Rep. Kelly Alexander (D-Mecklenberg) is calling for a study into the long-term health effects of exposure to coal ash.
Alexander said the study should be conducted by the North Carolina Department of Natural Resources, the Department of Public Health or a local university with expertise in coal ash and its effect on health.
“We’ve got to have strong data that tells us what the health conditions of people are now,” Alexander said.
Thousands in North Carolina live near the state’s 33 coal ash ponds.
Alexander believes these people may have been exposed to dangerous pollutants that can lead to an array of health problems.
“Kids would come in play in this thing years ago when I was a kid,” said Jon Crawford. He lives near a coal ash pond by Belmont, North Carolina.
Duke Energy said the public shouldn’t worry.
“There is no evidence that should give neighbors any concern,” said Erin Culbert with Duke Energy.
It is the years of exposure to the ponds that worry some.
“We’re talking about things that don’t develop in the short term,” Alexander said. “They develop in the long term. We don’t want eventually to have a Love Canal situation.”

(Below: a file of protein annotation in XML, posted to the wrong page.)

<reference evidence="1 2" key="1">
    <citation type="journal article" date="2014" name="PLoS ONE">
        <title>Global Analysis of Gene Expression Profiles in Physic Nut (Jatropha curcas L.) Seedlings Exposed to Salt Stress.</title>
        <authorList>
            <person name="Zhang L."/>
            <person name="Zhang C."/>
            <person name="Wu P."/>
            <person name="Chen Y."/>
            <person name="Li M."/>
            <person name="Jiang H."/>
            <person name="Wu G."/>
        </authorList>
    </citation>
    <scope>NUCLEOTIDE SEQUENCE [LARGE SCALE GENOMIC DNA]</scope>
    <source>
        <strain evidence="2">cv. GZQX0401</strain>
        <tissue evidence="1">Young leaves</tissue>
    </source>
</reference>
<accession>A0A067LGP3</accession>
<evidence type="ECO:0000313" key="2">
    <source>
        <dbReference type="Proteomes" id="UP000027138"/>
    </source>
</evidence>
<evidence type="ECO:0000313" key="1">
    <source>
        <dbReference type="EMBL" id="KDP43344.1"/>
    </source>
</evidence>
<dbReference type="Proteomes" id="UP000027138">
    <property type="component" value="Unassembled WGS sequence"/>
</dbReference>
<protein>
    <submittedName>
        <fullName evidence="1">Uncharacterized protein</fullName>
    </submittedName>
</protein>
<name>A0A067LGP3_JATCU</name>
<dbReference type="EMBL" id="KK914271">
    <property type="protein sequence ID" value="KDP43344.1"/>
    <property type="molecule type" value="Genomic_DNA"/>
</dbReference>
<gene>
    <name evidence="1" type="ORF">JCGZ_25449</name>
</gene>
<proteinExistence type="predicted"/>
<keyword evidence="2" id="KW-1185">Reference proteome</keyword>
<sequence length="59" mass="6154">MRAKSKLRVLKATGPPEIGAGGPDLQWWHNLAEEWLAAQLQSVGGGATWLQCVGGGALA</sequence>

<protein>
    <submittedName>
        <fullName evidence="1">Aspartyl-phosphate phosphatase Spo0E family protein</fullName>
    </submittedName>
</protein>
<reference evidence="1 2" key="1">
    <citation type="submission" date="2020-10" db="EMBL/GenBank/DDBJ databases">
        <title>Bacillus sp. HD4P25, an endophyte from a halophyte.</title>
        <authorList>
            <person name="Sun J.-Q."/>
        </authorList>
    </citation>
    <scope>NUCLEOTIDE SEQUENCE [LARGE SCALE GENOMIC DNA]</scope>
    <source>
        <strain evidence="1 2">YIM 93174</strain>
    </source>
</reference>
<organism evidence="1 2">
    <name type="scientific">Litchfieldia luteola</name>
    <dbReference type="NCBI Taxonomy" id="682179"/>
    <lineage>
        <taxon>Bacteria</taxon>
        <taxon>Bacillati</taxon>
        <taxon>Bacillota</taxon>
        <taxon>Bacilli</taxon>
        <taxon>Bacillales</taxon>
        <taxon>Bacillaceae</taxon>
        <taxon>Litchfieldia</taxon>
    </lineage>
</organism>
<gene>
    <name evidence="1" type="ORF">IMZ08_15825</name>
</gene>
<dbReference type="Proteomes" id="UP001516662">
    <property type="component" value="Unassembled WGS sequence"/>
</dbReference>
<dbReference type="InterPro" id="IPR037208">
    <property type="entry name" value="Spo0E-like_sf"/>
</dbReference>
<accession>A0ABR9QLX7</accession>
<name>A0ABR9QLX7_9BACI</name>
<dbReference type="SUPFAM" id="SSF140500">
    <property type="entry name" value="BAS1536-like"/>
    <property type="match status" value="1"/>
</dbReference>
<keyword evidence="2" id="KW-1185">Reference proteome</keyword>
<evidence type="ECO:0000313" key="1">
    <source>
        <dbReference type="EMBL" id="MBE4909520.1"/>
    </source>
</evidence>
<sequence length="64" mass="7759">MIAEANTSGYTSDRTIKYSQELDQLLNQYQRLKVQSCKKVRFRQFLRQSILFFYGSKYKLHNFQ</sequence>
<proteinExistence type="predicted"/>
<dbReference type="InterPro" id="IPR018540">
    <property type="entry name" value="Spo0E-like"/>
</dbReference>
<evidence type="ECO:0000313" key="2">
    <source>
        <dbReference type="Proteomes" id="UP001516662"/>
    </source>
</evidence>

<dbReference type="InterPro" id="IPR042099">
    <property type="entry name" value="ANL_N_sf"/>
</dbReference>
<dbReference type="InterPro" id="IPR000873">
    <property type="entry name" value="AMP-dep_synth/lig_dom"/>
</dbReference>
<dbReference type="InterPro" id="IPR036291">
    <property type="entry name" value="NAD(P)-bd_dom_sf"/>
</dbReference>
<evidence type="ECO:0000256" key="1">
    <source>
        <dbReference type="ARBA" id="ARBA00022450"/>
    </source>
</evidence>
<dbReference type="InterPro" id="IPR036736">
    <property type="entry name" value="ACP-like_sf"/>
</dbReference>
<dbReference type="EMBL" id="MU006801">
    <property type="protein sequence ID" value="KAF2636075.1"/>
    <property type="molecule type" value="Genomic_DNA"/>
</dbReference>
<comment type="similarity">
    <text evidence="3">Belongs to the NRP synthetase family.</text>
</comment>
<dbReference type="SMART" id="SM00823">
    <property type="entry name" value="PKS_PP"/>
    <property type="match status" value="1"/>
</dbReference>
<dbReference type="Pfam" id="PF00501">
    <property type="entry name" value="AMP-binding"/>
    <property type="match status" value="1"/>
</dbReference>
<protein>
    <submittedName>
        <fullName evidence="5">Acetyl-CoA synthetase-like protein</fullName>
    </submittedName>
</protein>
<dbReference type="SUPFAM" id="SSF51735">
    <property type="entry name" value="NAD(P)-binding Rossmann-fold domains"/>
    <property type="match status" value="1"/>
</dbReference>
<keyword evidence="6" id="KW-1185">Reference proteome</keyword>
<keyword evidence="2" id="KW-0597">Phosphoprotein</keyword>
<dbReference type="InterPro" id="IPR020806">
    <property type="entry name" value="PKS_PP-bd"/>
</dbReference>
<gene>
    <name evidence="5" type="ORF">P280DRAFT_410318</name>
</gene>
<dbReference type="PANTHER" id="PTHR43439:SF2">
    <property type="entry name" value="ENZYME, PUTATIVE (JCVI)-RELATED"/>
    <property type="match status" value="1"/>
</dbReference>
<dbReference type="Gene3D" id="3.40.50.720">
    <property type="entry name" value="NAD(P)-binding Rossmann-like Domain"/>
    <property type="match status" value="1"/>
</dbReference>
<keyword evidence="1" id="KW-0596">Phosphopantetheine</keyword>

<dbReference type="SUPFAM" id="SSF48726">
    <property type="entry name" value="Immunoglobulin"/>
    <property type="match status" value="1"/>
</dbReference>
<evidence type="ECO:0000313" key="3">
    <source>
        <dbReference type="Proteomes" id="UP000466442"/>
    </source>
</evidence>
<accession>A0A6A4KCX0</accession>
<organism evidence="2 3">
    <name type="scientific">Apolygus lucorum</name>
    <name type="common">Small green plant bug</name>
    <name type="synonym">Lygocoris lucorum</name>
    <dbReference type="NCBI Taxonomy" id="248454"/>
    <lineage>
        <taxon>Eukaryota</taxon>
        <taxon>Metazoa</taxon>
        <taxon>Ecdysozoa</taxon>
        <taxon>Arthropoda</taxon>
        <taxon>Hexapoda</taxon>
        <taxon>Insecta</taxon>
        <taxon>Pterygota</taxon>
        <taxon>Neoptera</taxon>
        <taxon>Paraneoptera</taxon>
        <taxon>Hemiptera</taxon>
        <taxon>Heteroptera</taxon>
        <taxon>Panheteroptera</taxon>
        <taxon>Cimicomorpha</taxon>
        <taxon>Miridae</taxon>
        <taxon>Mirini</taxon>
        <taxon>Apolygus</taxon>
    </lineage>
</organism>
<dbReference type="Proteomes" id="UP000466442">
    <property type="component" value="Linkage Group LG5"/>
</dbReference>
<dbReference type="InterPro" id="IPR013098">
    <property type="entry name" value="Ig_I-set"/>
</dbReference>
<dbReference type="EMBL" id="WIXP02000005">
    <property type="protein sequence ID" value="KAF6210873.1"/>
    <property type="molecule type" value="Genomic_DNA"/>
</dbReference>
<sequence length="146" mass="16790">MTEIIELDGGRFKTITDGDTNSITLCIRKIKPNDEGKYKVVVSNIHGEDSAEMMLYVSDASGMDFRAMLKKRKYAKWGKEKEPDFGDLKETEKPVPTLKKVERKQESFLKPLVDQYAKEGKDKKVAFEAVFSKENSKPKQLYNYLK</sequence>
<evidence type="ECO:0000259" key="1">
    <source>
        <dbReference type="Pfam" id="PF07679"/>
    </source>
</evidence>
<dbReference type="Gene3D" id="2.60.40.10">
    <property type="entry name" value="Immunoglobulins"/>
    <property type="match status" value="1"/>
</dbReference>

Love Canal was a site in New York used as a dumping ground for toxic chemicals by the Hooker Chemical Company until the company sold the land in 1953 for $1, according to the United States Environmental Protection Agency. Around 20 years later, homes were built on the site leading to birth defects and health problems for residents.
Eventually, more than 800 people were relocated from the area.
Alexander said nothing like that has been recorded with coal ash. But he said the state can’t afford to wait and see if it does happen.
The state and Duke Energy should help pay for the study, according to Alexander.
“I don’t think the utilities cost should be passed on to rate payers,” Alexander said. “I think that cost should be borne by the owners of that utility.”
Alexander is calling on Gov. Pat McCrory to lead in this but if McCrory fails to act, Alexander said he would introduce a bill next year in the long session to set up a cancer cluster study.
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